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‘MR. 2,000’: Canton asst. coach/scorekeeper reaches rare milestone

 ‘MR. 2,000’: Canton asst. coach/scorekeeper reaches rare milestone

Scott Thomas is pictured holding the scorebook in which he registered his 2,000th game.

It was only appropriate that on a snowy, blustery January night, Canton boys assistant basketball coach/scorekeeper Scott Thomas reached an incredible endurance- and resilience-related milestone — in, of all places, Howell, which is over an hour from the Plymouth-Canton Educational Park campus where he works.

On Wednesday, Thomas kept the scorebook for his 2,000th high school basketball game — a feat few high school athletics-related volunteers accomplish.

As fate would have it, the widely-admired Plymouth High School educator was scheduled to reach 2,000 last week when the Chiefs were scheduled to host Salem — his alma mater — but the game was postponed due to inclement weather.

Thomas’s Cal Ripken-esque streak started in compelling fashion when he was serving as an assistant coach for Canton/Salem coaching legend Bob Blohm during the 2000-01 season, when girls basketball was played in the fall and boys in the winter.

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“It was our third or fourth game of the season,” Thomas vividly recalled. “The guy doing our book either got a technical foul or almost did. Before our next game, Bob said to me, ‘I want you to start doing the book’.”

Scott Thomas is pictured with Bob Blohm and Jimmy Reddy
Scott Thomas is pictured with Bob Blohm and Jimmy Reddy

Twenty-four seasons later, Thomas is still doing the book.

He still remembers all of the coaches — for both Chiefs boys and girls teams — for whom he’s meticulously maintained statistics.

“On the girls side, it’s been Bob Blohm, Brian Samulski, Lauren Delapaz and Rob Heitmeyer,” he said. “For the boys, it’s been Jeremy Rheault, Charlie Paye, Dan Colligan and Jimmy Reddy.

“I sincerely couldn’t have worked with a better group of coaches and human beings.”

Reddy asserted Thomas’s diligence for the Canton basketball programs over the years is appreciated more than words can say.

‘Mr. Consistency’

“I’ve known Scott since my senior year of high school (the 1999-2000 basketball season),” Reddy said. “We coached a girls eighth-grade AAU team together in 2001.

“Scott is Mr. Consistency. He’s great to have around and he loves Canton.”

Thomas said he learned a ton about coaching high school basketball from Blohm, a hall-of-famer whose name adorns Canton High School’s court.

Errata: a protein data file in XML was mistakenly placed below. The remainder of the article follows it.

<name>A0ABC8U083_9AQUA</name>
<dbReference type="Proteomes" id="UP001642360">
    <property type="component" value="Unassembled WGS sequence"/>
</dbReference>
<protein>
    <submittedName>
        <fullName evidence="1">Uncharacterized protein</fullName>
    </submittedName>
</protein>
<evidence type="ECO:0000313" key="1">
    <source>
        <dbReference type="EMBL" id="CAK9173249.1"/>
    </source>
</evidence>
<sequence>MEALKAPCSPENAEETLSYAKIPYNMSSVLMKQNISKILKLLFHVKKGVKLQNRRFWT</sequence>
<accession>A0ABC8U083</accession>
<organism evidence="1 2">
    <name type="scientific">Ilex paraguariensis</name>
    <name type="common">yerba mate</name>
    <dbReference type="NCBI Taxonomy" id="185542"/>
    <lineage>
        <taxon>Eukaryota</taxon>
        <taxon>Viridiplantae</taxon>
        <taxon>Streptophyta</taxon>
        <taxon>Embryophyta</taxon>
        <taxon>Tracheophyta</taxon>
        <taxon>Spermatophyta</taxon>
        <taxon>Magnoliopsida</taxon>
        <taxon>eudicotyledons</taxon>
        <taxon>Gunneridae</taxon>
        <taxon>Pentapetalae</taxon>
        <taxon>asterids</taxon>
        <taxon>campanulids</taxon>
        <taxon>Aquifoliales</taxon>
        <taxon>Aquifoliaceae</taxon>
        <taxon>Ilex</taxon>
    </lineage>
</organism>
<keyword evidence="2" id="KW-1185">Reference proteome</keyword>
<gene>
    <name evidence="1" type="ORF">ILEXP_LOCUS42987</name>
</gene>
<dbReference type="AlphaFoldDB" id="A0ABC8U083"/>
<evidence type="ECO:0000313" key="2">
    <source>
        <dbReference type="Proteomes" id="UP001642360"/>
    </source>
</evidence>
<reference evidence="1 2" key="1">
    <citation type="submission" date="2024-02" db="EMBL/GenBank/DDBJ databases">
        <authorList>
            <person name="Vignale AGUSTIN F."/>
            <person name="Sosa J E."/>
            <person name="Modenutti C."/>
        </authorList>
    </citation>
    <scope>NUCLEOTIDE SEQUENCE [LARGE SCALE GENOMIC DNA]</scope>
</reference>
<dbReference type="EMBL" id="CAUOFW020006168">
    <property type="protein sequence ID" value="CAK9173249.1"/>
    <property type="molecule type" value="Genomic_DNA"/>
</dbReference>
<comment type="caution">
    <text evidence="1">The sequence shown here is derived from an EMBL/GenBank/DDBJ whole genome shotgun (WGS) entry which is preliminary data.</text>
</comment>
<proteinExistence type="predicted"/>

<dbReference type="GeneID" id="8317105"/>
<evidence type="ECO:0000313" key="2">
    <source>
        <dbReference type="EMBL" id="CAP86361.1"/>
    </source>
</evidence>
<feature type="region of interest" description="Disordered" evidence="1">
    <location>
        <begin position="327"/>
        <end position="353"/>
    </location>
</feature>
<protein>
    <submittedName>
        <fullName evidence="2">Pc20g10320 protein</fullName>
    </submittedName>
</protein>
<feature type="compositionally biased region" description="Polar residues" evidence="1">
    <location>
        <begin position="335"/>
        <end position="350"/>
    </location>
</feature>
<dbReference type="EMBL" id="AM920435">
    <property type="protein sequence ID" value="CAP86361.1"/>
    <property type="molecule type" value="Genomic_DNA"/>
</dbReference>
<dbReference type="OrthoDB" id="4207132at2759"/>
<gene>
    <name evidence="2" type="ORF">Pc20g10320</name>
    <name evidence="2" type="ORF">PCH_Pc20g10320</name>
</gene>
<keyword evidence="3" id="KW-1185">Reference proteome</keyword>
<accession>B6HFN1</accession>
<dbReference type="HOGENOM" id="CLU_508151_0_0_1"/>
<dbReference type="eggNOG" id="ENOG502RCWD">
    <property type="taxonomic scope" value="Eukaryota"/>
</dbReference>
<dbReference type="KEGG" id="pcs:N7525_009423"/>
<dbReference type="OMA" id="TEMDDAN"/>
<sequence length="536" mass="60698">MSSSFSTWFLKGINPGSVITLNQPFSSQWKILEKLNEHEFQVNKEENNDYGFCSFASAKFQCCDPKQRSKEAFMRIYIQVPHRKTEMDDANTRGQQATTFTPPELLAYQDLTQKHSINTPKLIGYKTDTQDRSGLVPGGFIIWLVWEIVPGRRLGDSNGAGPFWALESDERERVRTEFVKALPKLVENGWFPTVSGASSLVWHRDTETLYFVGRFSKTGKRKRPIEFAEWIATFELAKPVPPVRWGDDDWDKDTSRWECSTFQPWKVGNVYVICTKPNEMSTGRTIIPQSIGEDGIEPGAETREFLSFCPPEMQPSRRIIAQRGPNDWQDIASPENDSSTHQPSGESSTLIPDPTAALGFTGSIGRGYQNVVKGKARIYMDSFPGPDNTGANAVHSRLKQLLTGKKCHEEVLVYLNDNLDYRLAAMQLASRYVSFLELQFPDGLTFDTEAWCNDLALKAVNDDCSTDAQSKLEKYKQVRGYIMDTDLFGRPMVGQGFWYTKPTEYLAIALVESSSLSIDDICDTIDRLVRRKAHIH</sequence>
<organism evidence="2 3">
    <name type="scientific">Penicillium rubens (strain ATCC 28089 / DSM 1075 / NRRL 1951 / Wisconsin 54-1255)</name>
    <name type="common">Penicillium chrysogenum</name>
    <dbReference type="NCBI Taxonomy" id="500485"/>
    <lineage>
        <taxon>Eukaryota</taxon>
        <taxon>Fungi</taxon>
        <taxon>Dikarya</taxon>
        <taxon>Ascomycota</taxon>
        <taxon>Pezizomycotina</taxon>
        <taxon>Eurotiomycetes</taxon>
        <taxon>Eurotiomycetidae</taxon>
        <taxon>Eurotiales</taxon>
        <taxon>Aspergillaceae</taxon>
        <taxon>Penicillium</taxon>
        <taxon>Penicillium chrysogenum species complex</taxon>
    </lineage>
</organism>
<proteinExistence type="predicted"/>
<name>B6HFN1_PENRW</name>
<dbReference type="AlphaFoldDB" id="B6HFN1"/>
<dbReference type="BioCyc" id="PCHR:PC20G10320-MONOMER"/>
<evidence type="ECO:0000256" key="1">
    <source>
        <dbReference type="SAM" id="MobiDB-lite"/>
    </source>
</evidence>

“As a fan, naturally I always watched the ball,” Thomas said. “Once I started coaching with Bob, we’d sit under the basket during practice and he’d teach me how important it is to watch the other players who don’t have the ball.

“When I’m keeping the book, I have to watch the ball, obviously, because knowing who scores is your job. But when it comes to watching the ball or the players who don’t have the ball, I transition back and forth when I’m coaching and keeping the book.”

3 games a day

Thomas’s game-day duties have changed over the years. In the beginning, he not only kept the official scorebook for Canton’s girls teams, he kept individual statistics like rebounds.

Scott Thomas is pictured teaching a class at Plymouth High School
Scott Thomas is pictured teaching a class at Plymouth High School

“After (Brian) Samulski, they started doing the individual stats on iPads, so there was a long time I wasn’t doing stats by hand,” he explained. “Now, I’m back keeping rebounds and baskets scored off offensive rebounds.”

For most of his score-keeping career, Thomas has maintained the book for each day’s freshmen, junior varsity and varsity games — all after teaching a full day at Plymouth.

“It makes for a long day,” he said, “but it’s totally worth it.”

Thomas, who lives and thrives with cerebral palsy, said the attachment to teams coaching provides is incredibly special for him.

“When I was growing up, I wasn’t allowed to try out for high school sports teams,” he said. “This gives me a chance to be a part of helping high school students become better people and players.”

Here’s to another 2,000, Scott!

Ed Wright can be reached at 734-664-4657 or edwright@socialhousenews.com

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